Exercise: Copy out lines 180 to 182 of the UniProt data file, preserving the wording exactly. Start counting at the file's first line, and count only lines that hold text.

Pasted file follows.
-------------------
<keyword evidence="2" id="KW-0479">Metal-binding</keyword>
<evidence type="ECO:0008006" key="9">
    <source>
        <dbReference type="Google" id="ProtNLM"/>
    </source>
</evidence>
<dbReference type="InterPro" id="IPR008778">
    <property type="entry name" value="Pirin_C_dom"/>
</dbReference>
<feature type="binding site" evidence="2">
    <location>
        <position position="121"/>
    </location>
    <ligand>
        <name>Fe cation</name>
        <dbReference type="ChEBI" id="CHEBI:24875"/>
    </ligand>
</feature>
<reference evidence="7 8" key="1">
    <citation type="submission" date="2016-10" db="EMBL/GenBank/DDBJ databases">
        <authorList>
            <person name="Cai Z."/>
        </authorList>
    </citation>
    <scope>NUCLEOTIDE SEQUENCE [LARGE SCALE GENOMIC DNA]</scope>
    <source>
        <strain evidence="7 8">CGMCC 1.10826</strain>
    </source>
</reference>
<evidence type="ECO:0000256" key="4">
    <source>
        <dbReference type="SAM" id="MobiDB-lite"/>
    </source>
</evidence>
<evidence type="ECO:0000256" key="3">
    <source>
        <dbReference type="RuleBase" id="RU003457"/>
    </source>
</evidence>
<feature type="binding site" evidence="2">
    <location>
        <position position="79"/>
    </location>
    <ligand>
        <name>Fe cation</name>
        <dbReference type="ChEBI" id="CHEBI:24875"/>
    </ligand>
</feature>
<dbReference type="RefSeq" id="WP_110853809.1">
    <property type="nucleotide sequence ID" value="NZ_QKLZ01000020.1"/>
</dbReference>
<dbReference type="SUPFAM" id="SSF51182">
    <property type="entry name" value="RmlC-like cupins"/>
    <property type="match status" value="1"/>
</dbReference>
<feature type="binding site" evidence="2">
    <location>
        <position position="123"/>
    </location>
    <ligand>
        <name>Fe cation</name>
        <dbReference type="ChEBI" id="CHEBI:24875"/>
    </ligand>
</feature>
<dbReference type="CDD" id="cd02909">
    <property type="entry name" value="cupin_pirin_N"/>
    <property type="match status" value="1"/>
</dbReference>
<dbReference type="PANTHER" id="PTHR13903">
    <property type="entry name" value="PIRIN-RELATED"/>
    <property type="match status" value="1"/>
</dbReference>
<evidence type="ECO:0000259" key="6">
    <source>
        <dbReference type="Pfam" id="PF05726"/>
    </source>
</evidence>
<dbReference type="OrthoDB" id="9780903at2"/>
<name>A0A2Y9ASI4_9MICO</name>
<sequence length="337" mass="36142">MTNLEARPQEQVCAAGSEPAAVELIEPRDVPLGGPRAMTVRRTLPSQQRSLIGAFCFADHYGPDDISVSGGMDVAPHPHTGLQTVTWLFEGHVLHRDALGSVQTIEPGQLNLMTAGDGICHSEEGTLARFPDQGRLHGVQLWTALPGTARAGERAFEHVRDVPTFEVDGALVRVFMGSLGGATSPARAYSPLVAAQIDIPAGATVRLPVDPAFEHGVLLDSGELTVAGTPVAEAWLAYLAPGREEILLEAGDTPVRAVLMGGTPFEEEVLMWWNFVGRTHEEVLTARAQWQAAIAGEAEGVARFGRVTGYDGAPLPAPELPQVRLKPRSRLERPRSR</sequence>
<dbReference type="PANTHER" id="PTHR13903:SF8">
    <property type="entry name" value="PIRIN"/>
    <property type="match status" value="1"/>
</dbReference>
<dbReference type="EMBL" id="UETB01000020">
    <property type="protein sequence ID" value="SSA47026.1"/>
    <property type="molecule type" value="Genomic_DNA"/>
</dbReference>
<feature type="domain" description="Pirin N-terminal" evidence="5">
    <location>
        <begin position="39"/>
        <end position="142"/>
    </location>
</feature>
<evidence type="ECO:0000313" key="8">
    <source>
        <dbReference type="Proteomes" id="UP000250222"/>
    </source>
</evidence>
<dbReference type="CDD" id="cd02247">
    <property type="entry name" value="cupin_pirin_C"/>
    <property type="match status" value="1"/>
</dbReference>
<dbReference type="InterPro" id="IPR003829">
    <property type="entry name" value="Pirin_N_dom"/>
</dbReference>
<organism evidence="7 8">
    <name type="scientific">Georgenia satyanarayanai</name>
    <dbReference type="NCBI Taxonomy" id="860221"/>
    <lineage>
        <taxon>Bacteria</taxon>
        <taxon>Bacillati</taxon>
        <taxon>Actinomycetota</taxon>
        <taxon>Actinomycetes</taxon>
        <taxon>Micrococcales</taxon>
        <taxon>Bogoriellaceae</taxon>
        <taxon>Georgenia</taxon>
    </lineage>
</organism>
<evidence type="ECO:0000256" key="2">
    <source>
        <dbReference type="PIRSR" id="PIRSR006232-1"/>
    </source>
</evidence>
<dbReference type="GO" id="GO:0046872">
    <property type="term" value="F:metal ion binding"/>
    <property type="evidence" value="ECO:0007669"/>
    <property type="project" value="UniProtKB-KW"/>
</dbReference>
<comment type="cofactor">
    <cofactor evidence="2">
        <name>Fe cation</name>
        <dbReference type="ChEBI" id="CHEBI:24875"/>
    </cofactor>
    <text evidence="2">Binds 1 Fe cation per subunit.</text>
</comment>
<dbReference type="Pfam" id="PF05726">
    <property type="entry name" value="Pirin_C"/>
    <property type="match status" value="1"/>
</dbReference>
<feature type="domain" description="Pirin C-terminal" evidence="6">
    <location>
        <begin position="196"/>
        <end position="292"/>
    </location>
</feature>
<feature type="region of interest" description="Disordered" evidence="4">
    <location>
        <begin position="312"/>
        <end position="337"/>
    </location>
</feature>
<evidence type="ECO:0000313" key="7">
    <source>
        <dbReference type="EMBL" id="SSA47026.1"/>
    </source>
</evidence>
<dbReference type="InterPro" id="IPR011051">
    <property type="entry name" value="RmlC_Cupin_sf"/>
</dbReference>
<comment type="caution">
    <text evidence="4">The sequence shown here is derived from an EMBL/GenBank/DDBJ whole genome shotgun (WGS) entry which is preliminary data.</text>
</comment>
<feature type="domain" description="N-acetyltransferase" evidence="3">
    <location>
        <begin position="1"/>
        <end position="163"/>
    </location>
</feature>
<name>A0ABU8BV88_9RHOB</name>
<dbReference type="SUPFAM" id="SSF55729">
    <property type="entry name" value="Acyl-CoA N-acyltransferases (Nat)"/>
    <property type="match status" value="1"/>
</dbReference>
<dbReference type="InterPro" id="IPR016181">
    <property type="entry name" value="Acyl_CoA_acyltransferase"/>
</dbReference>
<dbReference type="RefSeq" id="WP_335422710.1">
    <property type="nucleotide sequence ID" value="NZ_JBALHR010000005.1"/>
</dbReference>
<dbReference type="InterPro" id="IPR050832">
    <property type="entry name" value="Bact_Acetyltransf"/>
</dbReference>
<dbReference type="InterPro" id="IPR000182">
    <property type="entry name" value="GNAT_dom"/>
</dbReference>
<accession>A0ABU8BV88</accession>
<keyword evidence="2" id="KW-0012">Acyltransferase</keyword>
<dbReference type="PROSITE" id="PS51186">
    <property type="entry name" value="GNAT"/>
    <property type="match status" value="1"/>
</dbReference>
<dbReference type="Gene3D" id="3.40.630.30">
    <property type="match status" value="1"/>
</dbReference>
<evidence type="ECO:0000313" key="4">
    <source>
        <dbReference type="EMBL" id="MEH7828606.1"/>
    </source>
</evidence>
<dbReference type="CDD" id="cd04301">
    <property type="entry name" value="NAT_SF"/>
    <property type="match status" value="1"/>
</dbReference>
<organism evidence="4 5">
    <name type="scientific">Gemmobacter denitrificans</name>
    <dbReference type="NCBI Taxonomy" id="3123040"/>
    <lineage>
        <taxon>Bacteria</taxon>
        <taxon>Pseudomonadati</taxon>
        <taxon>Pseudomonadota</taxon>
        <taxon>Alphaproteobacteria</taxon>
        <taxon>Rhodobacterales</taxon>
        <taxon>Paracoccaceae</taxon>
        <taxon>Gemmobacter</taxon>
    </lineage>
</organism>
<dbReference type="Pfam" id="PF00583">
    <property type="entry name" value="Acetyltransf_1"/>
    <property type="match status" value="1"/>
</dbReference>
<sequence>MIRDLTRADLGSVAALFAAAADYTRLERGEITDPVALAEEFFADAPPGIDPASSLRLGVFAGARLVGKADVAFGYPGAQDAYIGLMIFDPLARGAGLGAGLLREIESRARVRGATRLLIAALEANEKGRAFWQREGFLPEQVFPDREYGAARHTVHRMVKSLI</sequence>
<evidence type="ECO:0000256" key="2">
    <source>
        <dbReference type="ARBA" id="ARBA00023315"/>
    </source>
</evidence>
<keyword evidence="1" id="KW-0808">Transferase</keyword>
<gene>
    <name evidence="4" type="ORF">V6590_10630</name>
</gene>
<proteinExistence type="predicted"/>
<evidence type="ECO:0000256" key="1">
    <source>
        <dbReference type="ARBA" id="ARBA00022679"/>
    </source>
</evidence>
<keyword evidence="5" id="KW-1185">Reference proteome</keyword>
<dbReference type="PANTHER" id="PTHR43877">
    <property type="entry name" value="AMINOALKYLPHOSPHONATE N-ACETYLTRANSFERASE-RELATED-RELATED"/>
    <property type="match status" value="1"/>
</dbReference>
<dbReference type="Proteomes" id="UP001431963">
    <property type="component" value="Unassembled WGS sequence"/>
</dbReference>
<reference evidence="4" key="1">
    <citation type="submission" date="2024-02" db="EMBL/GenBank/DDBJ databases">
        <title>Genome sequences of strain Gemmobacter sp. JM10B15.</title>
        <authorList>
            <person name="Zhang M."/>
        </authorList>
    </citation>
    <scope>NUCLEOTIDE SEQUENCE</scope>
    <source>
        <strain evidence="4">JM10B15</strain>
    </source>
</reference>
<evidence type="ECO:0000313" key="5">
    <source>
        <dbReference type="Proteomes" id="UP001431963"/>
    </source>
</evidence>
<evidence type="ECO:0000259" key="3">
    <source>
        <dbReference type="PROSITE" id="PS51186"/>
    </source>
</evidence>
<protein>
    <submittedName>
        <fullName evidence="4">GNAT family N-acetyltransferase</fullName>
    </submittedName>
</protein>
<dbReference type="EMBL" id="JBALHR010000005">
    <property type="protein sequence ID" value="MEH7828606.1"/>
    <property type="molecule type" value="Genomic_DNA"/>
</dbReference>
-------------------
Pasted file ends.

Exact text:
</dbReference>
<dbReference type="InterPro" id="IPR050832">
    <property type="entry name" value="Bact_Acetyltransf"/>